This year in the month of March, I had a song list, the ‘Songs picturised in a recording studio’. Some of the songs on the list were radio songs. By that I mean, the songs are shown to get aired on the radio. But as I wanted to highlight the interesting history of song recording in Hindi films, I chose to go for the songs in recording studio. But still the ‘Radio songs’ stuck somewhere in my mind and I wanted to have a separate list of those songs. I searched for those songs, and here I’m!
Before I begin the song list, let us have a look at the history of radio. The world’s first radio station was British Broadcasting Company in 1922, later known as British Broadcasting Corporation in 1927 with its headquarters at London.
The first radio station in Asia is Radio Ceylon. It was launched as Colombo Radio on 16th December 1925, just three years after BBC. India & Ceylon were still under British rule and the station started working under strict British laws. In 1948, Ceylon got freedom and in early 1950s, the radio started its Hindi services. Radio Ceylon changed to Sri Lanka Broadcasting corporation in 1972.
In India, The Golden Era of Hindi Film Music was at its peak in 1950s. The upcoming voices and the slowly fading voices from 40s all were still singing for Hindi Cinema. But the new Indian government banned film music altogether on radio. Mr B V Keskar, the minister of information & broadcasting, banned airing film songs in 1952. It is said that, he found them too westernized for a newly independent country. He thought the film songs were drifting from their responsibility of encouraging national pride in people. He thought that the Hindi film songs would spoil the new generations of independent India. He himself was a admirer of classical music and was finding it difficult to get true Indian classical music lovers. He wanted to make the country aware of its rich musical culture. So he completely banned the Hindi film songs on AIR. But the people were mad for film music and though Indian classical music is really rich, it’s difficult for common man to appreciate its beauty. Not everyone can listen to it the whole day. At least I know I can’t! The film industry found this issue very frustrating and the producers repeal the broadcast licenses given to AIR. The radio now was devoid of film songs and the Indian classical music was aired all the time.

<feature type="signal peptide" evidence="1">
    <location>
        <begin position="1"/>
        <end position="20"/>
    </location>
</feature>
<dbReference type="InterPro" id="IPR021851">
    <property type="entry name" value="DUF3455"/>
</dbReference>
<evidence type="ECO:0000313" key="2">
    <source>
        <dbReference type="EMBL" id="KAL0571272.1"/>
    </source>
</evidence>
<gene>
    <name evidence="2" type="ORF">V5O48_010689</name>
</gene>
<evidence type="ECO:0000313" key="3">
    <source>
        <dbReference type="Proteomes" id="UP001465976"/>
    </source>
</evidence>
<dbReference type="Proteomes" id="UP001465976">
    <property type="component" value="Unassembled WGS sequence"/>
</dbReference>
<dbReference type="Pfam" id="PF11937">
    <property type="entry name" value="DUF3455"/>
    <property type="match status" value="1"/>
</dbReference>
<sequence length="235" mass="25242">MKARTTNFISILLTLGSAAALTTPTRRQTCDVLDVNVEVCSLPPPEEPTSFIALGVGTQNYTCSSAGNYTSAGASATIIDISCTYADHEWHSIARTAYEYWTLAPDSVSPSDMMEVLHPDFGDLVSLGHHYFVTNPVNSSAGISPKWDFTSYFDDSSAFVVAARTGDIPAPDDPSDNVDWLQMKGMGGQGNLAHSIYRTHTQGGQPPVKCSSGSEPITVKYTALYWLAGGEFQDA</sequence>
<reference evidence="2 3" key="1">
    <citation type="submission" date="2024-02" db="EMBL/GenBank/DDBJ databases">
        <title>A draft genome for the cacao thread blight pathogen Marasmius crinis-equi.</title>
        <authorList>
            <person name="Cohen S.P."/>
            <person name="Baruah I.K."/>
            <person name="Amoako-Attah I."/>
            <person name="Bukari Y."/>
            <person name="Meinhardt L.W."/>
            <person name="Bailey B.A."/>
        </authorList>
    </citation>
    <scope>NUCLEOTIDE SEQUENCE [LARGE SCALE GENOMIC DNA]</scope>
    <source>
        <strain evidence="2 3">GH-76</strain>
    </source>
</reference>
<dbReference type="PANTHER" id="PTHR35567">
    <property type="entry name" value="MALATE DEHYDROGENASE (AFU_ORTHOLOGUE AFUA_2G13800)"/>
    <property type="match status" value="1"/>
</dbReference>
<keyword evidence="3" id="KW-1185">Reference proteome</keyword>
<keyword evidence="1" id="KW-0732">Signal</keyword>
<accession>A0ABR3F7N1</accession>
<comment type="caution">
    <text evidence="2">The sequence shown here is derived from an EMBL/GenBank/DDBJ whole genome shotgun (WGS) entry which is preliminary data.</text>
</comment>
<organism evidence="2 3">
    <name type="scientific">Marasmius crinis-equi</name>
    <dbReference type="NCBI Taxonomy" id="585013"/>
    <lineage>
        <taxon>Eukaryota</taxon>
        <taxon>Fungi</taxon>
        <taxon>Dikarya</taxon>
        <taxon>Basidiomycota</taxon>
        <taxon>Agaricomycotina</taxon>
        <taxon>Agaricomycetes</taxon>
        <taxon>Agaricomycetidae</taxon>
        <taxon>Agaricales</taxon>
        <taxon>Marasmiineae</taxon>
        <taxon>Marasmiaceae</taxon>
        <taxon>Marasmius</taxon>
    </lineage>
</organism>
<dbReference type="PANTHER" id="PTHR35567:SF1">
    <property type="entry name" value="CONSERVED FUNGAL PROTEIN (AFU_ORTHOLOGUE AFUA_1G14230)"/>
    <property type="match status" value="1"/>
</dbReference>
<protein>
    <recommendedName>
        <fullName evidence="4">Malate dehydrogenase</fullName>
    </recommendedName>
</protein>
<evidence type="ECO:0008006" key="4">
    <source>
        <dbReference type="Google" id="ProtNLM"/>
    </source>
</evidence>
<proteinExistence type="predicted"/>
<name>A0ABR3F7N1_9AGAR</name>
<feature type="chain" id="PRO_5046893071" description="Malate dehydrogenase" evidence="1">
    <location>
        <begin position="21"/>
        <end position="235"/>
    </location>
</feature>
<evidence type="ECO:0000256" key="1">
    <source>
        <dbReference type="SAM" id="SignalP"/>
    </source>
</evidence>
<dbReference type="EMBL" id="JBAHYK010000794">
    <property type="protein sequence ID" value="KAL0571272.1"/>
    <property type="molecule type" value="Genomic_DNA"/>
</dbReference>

At this point, The Radio Ceylon grabbed the golden opportunity of airing Hindi film songs and very soon became the most popular radio station. Radio Ceylon started Binaca Geetmala, offering a song countdown show, that appealed to one & all. Now, the entire country was tuning Radio Ceylon and very soon, Ameen Sayani achieved an iconic status as its host. The show used to air every wednesday from 8 to 9 pm and everyone now adjusted their routine to suit the timing. It is said that the streets used to be deserted on those days between 8 to 9 pm. The show became a rage. The hit parade, Binaca Geetmala was followed by everyone and there used to be a bunch of letters, posted to get delivered there.
Finally, the government lifted the ban in 1957 & a service dedicated to non stop film music was started, Vividh Bharati with a tag line ‘ये आकाशवाणी का पंचरंगी कार्यक्रम हैं’
The service still offers a very good coverage of old Hindi film songs throughout the day.
The radio was an integral part of Hindi cinema, on screen & off screen too! In olden days, when people had to visit the cinema hall to enjoy the songs once more, the radio was a costly affair too. A sign of status symbol. Very few affluent people had radios in their homes. The other places to listen to the songs were Hotels & Salons, which used to have big radios and proved an attraction for the customers. For a few decades, radio was an essential part of the household, if you wanted to listen to the Hindi film songs.